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Eddie From Ohio

February 07, 2001

Eddie From Ohio

By KATE COLEMAN / Staff Writer

Eddie from Ohio is not from Ohio. Nobody in the band is from Ohio.

There is an Eddie, however - percussionist Eddie Hartness - and he is the source of the name.

A former college girlfriend called him Eddie from Ohio, inspired by the guitarist from fIREHOSE - Ed from Ohio. His nickname stuck, and when the band was trying on names - other possibilities included Five foot Seven and The Beaslies - Eddie From Ohio seemed like a good choice, according to the band's Web site at

Saturday, Feb. 10, doors open at 7:30 p.m., concert starts at 8 p.m.

Kepler Theater

Hagerstown Community College


Tickets cost $15 for adults, $5 for those younger than 18; free for HCC students and staff. Tickets can be purchased in advance at Washington County Arts Council Gallery, 41 S. Potomac St. in Hagerstown, or at the door the night of the concert at 7 p.m.


For information, call 301-791-3132.

Eddie From Ohio is celebrating a decade together - 10 years of making a unique form of acoustic folk/rock music that defies categorizing. The group's original songs feature humorous lyrics and tight four-part harmonies in a variety of musical forms and rhythms.


EFO has graduated from the bar scene.

"We enjoy having our music listened to rather than ignored," says band member Michael Clem.

Since the group's 1997 and 1998 Mountain Green concerts in Hagerstown, the band has played at venues flung far from its Northern Virginia home base and former East Coast circuit. They've performed concerts in the Midwest, prestigious festivals in Colorado and California and on the nationally syndicated radio programs "Mountain Stage" and "World Cafe."

You might have trouble getting two seats together for EFO's nearly sold-out March 5, 6, and 7 shows at The Barns of Wolf Trap, but tickets are still available for the Saturday, Feb. 10, performance at Kepler Theater.

EFO members, vocalists all, are Clem on guitar, bass and harmonica; Robbie Schaefer on guitar, percussionist Eddie Hartness and Julie Murphy Wells.

"We've grown and retracted at the same time," says Clem.

The band's mailing list has nearly tripled to 20,000 names. EFO has produced six CDs and sold more than 100,000 of them. The band has done this on its own - "without the intervention of a major record label," according to the Web site at EFO is playing a little bit less for more people, which is by design, Clem says.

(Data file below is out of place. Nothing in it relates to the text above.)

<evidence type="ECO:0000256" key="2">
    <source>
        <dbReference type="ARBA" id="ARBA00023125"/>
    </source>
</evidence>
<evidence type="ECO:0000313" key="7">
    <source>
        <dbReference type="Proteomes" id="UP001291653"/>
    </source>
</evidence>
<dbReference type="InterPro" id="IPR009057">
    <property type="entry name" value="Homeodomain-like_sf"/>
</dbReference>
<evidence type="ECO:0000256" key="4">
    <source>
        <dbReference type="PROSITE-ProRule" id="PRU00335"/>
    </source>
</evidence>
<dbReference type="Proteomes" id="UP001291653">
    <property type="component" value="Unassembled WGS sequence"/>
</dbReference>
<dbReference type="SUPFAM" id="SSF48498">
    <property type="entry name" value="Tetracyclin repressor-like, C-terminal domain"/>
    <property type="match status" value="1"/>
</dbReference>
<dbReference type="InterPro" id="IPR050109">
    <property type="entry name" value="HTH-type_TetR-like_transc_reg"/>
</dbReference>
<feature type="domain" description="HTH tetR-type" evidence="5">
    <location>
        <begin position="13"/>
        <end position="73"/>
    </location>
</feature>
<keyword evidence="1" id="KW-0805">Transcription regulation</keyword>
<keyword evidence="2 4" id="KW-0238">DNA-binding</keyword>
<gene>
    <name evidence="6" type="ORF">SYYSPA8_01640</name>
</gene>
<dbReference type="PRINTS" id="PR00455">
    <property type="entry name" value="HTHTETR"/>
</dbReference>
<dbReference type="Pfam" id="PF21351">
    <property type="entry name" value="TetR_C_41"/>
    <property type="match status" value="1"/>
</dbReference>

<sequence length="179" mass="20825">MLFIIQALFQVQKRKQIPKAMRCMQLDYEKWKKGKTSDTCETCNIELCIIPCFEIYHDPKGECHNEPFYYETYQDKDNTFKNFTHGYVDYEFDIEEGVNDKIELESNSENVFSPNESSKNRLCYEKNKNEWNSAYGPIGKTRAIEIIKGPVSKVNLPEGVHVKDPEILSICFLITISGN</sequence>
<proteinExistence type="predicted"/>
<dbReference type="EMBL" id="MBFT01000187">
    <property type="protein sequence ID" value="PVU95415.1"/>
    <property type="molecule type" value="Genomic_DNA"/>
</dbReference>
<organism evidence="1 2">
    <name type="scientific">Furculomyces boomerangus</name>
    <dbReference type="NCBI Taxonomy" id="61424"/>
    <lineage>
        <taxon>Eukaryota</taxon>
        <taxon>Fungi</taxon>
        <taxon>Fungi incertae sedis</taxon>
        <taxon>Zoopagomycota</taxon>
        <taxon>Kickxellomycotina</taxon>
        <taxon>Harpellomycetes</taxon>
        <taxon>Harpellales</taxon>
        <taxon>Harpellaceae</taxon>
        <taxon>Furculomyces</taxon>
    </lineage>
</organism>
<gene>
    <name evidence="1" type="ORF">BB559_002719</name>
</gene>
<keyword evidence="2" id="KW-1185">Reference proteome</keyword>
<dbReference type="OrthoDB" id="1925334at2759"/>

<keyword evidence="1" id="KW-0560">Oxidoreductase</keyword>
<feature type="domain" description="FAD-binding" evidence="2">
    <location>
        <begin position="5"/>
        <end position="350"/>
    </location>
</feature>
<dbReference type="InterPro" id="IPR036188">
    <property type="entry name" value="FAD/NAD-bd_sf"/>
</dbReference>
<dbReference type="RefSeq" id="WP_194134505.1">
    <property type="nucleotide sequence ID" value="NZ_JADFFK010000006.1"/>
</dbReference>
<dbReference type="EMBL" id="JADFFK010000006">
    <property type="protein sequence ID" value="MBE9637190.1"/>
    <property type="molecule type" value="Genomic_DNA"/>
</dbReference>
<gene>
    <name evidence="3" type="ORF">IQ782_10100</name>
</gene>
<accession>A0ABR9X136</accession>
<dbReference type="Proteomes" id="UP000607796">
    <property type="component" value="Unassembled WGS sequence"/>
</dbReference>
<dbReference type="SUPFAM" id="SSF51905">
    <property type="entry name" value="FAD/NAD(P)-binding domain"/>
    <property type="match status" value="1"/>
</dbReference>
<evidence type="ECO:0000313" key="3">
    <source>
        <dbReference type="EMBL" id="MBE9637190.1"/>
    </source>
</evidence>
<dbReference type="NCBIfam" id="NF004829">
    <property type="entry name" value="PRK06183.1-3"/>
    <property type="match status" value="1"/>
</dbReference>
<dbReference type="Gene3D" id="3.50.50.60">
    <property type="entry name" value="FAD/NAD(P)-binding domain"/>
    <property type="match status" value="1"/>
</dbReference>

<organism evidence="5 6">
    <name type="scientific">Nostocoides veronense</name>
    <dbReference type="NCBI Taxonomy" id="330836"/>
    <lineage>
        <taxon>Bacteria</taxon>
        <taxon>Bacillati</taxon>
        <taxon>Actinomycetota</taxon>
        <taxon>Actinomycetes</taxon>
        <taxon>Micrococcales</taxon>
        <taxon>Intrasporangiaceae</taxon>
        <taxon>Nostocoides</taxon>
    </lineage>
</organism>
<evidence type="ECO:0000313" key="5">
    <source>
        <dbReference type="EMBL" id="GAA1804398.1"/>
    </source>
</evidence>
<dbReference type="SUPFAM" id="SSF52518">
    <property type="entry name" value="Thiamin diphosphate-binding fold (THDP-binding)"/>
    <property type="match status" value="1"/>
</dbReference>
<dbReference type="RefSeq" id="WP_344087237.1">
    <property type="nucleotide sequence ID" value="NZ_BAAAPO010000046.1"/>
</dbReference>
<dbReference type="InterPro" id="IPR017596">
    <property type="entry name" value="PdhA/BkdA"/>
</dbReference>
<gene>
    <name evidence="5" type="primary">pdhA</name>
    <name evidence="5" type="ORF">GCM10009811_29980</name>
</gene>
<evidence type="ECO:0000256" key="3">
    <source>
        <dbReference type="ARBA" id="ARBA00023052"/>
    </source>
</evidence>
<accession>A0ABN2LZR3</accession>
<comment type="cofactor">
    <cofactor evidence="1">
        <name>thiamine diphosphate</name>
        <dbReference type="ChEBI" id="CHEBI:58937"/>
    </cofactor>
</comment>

Last fall, Eddie From Ohio took a Caribbean cruise - along with 114 "Edheads," fans and friends from all over the country. The second voyage is scheduled for May 2002. The cruise, with an evening and an "unplugged" performance, was a "magnificent experience," Clem says. Even the question-and-answer session - which he thought sounded pretentious - went well.

EFO recently won its second Best Contemporary Folk Group "Wammy," Washington Area Music Association Award. Percussionist Eddie Hartness was nominated for Instrumentalist of the Year in the same category.

The band's 10th anniversary was in doubt after Murphy Wells' son, Liam, was born last February.

"We were all faced with the idea that the band wouldn't continue," says Clem, who's been playing with Schaefer since cafeteria talent show gigs in elementary school. But no one was more excited than Murphy Wells to be performing again when maternity leave was over, Clem says.

EFO "came out swinging," Clem says. Band members have been in the studio recording their seventh CD and are planning its release when they headline at Wolf Trap's Filene Center, Friday, July 27.

Although Clem confesses to a little bit of pre-performance nerves, he says he enjoys the folk music scene and the after-show high of the communal experience.

"We've met some wonderful people," he says. There's a genuine interest in the music - not the image, he says.

Eddie From Ohio's image is nonimage. Check out the Web site. View the "Embarrassing Blackmail Photos from Yesteryear" to see the pure down-to-earthiness of this band. Come to the concert and hear it in the music.

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